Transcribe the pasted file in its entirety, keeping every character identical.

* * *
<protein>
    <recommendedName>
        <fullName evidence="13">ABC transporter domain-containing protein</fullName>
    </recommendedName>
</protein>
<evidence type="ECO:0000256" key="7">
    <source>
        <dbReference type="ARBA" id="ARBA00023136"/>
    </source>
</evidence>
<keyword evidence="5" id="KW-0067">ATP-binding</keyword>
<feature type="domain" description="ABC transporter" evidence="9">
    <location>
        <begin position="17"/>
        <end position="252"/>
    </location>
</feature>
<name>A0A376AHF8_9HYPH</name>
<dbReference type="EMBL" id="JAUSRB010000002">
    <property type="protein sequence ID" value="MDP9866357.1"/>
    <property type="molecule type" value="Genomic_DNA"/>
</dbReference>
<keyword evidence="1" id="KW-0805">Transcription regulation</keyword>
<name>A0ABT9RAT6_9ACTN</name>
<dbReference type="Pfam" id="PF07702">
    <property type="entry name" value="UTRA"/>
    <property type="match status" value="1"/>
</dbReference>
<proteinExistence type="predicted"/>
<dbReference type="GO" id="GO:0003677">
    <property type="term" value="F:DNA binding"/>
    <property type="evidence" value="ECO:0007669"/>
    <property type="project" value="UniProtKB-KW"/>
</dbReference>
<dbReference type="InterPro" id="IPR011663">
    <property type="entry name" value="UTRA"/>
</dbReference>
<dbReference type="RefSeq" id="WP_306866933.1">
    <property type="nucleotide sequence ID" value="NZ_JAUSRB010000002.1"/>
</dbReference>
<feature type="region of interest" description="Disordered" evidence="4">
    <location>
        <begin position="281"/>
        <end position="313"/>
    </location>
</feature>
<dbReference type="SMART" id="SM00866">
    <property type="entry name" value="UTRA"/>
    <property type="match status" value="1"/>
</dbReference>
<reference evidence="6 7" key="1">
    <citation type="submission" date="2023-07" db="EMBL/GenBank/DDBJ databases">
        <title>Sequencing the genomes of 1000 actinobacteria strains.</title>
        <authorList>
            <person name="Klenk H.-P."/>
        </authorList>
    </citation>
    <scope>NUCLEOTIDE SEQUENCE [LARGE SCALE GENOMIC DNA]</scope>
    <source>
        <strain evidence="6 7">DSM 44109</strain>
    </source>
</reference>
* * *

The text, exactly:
<protein>
    <recommendedName>
        <fullName evidence="13">ABC transporter domain-containing protein</fullName>
    </recommendedName>
</protein>
<evidence type="ECO:0000256" key="7">
    <source>
        <dbReference type="ARBA" id="ARBA00023136"/>
    </source>
</evidence>
<keyword evidence="5" id="KW-0067">ATP-binding</keyword>
<feature type="domain" description="ABC transporter" evidence="9">
    <location>
        <begin position="17"/>
        <end position="252"/>
    </location>
</feature>
<name>A0A376AHF8_9HYPH</name>
<dbReference type="EMBL" id="JAUSRB010000002">
    <property type="protein sequence ID" value="MDP9866357.1"/>
    <property type="molecule type" value="Genomic_DNA"/>
</dbReference>
<keyword evidence="1" id="KW-0805">Transcription regulation</keyword>
<name>A0ABT9RAT6_9ACTN</name>
<dbReference type="Pfam" id="PF07702">
    <property type="entry name" value="UTRA"/>
    <property type="match status" value="1"/>
</dbReference>
<proteinExistence type="predicted"/>
<dbReference type="GO" id="GO:0003677">
    <property type="term" value="F:DNA binding"/>
    <property type="evidence" value="ECO:0007669"/>
    <property type="project" value="UniProtKB-KW"/>
</dbReference>
<dbReference type="InterPro" id="IPR011663">
    <property type="entry name" value="UTRA"/>
</dbReference>
<dbReference type="RefSeq" id="WP_306866933.1">
    <property type="nucleotide sequence ID" value="NZ_JAUSRB010000002.1"/>
</dbReference>
<feature type="region of interest" description="Disordered" evidence="4">
    <location>
        <begin position="281"/>
        <end position="313"/>
    </location>
</feature>
<dbReference type="SMART" id="SM00866">
    <property type="entry name" value="UTRA"/>
    <property type="match status" value="1"/>
</dbReference>
<reference evidence="6 7" key="1">
    <citation type="submission" date="2023-07" db="EMBL/GenBank/DDBJ databases">
        <title>Sequencing the genomes of 1000 actinobacteria strains.</title>
        <authorList>
            <person name="Klenk H.-P."/>
        </authorList>
    </citation>
    <scope>NUCLEOTIDE SEQUENCE [LARGE SCALE GENOMIC DNA]</scope>
    <source>
        <strain evidence="6 7">DSM 44109</strain>
    </source>
</reference>